In reply, the Lowe's defendants argue that the substance of the complaint is negligence and the Fowlers haven't alleged any facts that would support a Consumer Protection Act claim. As the Lowe's defendants point out, the Act lists 37 deceptive acts. A cursory glance at the statute doesn't immediately reveal which type of deceptive act the Fowlers intend to allege occurred, but the Fowlers haven't had a chance to respond to this argument, which was first raised in the reply brief. So, the Lowe's defendants waived the argument, Carter v. Tennant Co. , 383 F.3d 673, 679 (7th Cir. 2004), and the court makes no finding on the sufficiency of the complaint's allegations of a claim under the Consumer Protection Act.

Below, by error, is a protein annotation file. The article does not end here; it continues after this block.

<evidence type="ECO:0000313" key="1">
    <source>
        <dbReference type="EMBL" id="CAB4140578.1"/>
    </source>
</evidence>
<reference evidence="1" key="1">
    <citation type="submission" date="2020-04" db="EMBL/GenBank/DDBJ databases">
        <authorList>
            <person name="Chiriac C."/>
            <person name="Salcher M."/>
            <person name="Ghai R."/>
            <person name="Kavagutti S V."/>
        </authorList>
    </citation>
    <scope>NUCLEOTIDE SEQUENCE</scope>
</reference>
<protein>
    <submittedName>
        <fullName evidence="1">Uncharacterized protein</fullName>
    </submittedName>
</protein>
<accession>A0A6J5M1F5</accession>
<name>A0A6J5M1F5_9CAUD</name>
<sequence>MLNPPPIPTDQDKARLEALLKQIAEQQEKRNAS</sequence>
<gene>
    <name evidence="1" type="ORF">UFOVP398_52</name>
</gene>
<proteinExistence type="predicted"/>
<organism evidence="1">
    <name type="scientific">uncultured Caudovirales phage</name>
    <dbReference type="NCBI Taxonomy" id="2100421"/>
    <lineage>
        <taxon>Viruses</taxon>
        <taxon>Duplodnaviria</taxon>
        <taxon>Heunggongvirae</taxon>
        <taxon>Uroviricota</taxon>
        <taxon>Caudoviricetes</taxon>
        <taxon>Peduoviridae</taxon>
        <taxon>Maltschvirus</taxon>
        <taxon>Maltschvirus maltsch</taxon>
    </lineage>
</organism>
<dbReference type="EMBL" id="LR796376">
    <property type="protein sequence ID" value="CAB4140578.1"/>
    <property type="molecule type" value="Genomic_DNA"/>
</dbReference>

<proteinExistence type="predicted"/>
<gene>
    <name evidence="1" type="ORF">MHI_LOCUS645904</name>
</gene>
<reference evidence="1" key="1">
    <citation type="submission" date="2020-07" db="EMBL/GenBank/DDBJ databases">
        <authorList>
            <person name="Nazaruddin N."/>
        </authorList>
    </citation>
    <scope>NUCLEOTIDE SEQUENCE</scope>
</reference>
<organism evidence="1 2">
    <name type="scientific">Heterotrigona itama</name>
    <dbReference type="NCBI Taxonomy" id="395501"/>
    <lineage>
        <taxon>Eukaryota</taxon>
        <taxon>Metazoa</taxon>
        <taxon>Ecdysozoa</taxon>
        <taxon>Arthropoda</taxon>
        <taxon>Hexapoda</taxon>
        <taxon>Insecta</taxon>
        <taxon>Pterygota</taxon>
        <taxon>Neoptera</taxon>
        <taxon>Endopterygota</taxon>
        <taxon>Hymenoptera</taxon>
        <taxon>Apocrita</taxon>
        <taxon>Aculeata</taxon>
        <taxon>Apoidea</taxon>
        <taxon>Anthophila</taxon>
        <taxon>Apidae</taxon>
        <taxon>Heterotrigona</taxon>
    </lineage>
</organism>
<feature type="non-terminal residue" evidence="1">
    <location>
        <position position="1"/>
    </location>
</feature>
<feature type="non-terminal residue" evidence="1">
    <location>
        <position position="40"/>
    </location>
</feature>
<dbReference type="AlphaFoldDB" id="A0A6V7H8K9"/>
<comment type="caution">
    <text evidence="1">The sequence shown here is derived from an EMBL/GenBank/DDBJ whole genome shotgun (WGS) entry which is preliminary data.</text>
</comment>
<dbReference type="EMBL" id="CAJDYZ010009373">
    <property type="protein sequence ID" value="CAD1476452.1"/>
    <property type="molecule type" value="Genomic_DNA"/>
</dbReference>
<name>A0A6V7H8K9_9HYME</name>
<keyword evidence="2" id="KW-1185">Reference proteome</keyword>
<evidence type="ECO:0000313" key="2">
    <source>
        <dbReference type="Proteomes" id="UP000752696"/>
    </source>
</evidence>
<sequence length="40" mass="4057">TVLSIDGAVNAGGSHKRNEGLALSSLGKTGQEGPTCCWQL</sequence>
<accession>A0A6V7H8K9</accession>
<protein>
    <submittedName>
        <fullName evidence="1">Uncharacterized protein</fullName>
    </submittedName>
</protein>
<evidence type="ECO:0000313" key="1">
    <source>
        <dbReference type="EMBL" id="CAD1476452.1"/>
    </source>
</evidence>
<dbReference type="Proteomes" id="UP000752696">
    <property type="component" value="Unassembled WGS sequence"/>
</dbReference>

Next, the Lowe's defendants argue that under the Indiana Product Liability Act, they can't be strictly liable because they aren't manufacturers. Under the Act, "[a] product liability action based on the doctrine of strict liability in tort may not be commenced or maintained against a seller of a product that is alleged to contain or possess a defective condition unreasonably dangerous to the user or consumer unless the seller is a manufacturer of the product or of the part of the product alleged to be defective." IND. CODE § 34-20-2-3. Thus, the Lowe's defendants argue that under the Act, only a manufacturer and not a seller can be strictly liable for a defective product. The Fowlers point to the next section of the statute, titled Principal Distributor or Seller Deemed Manufacturer that states: "If a court is unable to hold jurisdiction over a particular manufacturer of a product or part of a product alleged to be defective, then that manufacturer's principal distributor or seller over whom a court may hold jurisdiction shall be considered, for the purposes of this chapter, the manufacturer of the product." IND. CODE § 34-20-2-4. So a seller that is statutorily deemed a manufacturer can be held strictly liable. In Kennedy v. Guess, Inc. , 806 N.E.2d 776 (Ind. 2004), the plaintiffs tried unsuccessfully to serve process on a manufacturer located in Hong Kong. Id. at 781. The plaintiffs argued that the court didn't hold jurisdiction over the manufacturer because it was no longer in business and also didn't have contacts with the state. Id . The defendants argued that the lack of service was due to a less than diligent effort on the part of the plaintiffs. Id . The Indiana Supreme Court held that, while the evidence wasn't "especially impressive, " whether the sellers were manufacturers under the Act was a genuine issue of material fact and that summary judgment wasn't appropriate. Id.